Pest management requires a holistic approach to combating yield-impacting pests. This focuses on monitoring the life cycles and prevalence of pests to determine the best pest control methods for the current and following growing season.
Minimize Risk, Maximize Yields
BEST PRACTICES FOR LONG-TERM CONTROL
A well-planned approach to pest control can not only help you get the most out of this year's crop, it can also help manage insect pressure for years to come. Watch this video to see Bayer Learning Center Manager Troy Coziahr give farmers helpful tips on how to incorporate an insect resistance management program on their farm.
Use the best agronomic management practices, in conjunction with the appropriate seed product, to help obtain the greatest yield benefits.
Use seed products, seeding rates and planting technologies appropriate for each specific crop and geographical area. As much as possible, manage the crop to avoid plant stress.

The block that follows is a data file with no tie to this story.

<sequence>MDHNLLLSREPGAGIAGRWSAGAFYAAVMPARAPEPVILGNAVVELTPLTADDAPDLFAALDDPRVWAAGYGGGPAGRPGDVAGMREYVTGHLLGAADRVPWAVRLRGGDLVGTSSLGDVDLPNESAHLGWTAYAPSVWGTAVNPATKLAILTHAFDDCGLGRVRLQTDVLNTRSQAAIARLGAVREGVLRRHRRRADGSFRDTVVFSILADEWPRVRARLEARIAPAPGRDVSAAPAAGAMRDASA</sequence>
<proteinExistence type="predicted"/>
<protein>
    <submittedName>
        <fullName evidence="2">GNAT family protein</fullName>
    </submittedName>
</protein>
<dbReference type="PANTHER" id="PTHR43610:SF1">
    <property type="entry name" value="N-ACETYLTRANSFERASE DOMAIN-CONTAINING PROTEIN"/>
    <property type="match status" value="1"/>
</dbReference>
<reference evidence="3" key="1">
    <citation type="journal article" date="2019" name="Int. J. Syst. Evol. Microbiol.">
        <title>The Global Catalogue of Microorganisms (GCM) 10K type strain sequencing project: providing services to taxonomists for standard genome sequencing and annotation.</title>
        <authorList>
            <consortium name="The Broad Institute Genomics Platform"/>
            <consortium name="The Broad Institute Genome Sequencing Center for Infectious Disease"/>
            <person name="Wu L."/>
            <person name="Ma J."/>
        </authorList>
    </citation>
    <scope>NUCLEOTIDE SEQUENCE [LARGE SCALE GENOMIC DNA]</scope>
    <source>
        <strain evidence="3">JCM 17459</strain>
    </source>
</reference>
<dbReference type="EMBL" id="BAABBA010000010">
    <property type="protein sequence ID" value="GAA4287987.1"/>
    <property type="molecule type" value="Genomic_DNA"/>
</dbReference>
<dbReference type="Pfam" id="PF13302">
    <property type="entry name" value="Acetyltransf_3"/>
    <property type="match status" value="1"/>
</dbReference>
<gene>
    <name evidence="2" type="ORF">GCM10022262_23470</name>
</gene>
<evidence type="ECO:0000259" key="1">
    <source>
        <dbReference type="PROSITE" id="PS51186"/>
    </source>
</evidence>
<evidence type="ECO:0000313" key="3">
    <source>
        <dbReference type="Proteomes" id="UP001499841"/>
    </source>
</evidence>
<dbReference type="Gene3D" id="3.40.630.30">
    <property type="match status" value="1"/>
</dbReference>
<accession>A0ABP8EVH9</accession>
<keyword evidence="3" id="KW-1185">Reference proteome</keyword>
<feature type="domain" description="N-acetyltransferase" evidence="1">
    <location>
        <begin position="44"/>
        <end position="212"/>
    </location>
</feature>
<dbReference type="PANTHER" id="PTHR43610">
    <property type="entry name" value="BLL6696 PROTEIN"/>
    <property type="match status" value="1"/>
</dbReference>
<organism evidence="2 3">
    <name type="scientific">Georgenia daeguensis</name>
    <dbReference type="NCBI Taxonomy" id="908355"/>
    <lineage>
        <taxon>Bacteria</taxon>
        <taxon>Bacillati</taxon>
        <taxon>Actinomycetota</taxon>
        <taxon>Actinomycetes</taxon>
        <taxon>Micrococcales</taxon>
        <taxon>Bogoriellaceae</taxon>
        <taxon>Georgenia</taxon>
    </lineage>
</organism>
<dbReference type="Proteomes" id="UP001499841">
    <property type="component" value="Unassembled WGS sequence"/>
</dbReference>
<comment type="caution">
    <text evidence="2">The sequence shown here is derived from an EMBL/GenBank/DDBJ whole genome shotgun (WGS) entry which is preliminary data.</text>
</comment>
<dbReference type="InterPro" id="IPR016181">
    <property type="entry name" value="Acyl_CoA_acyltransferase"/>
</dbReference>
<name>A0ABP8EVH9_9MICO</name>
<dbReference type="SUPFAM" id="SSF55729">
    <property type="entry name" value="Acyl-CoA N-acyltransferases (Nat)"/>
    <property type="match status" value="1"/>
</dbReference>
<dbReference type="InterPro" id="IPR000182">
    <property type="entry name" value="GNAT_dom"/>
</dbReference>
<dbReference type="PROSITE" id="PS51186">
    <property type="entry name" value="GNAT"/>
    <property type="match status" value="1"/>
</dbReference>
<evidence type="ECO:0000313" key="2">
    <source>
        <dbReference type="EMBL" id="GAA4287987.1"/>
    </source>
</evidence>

- Employ appropriate scouting techniques and treatment decisions to preserve the beneficial insects that can provide additional insect pest control.
- Manage for appropriate maturity and harvest schedules. Destroy crop residue immediately after harvest to avoid regrowth and minimize selection for resistance in late-season infestations.
- Use soil management practices that encourage destruction of over-wintering pests.
- Use proper crop rotation practices and target pests with multiple modes of action to make it more difficult for pests to adapt. In areas where crop rotation is not practiced, or where rotation occurs but high pest populations are observed, the use of products with multiple modes of action, such as SmartStax® RIB Complete® corn blend, is strongly recommended.
Carefully monitor fields for all pests to determine the need for remedial insecticide treatments. For target pests, scouting techniques and supplemental treatment decisions should take into account the fact that larvae must hatch and feed before they will be affected by the B.t. protein(s). Fields should be scouting regularly, following periods of heavy or sustained egg lay, especially during bloom, to determine if significant larval survival has occurred.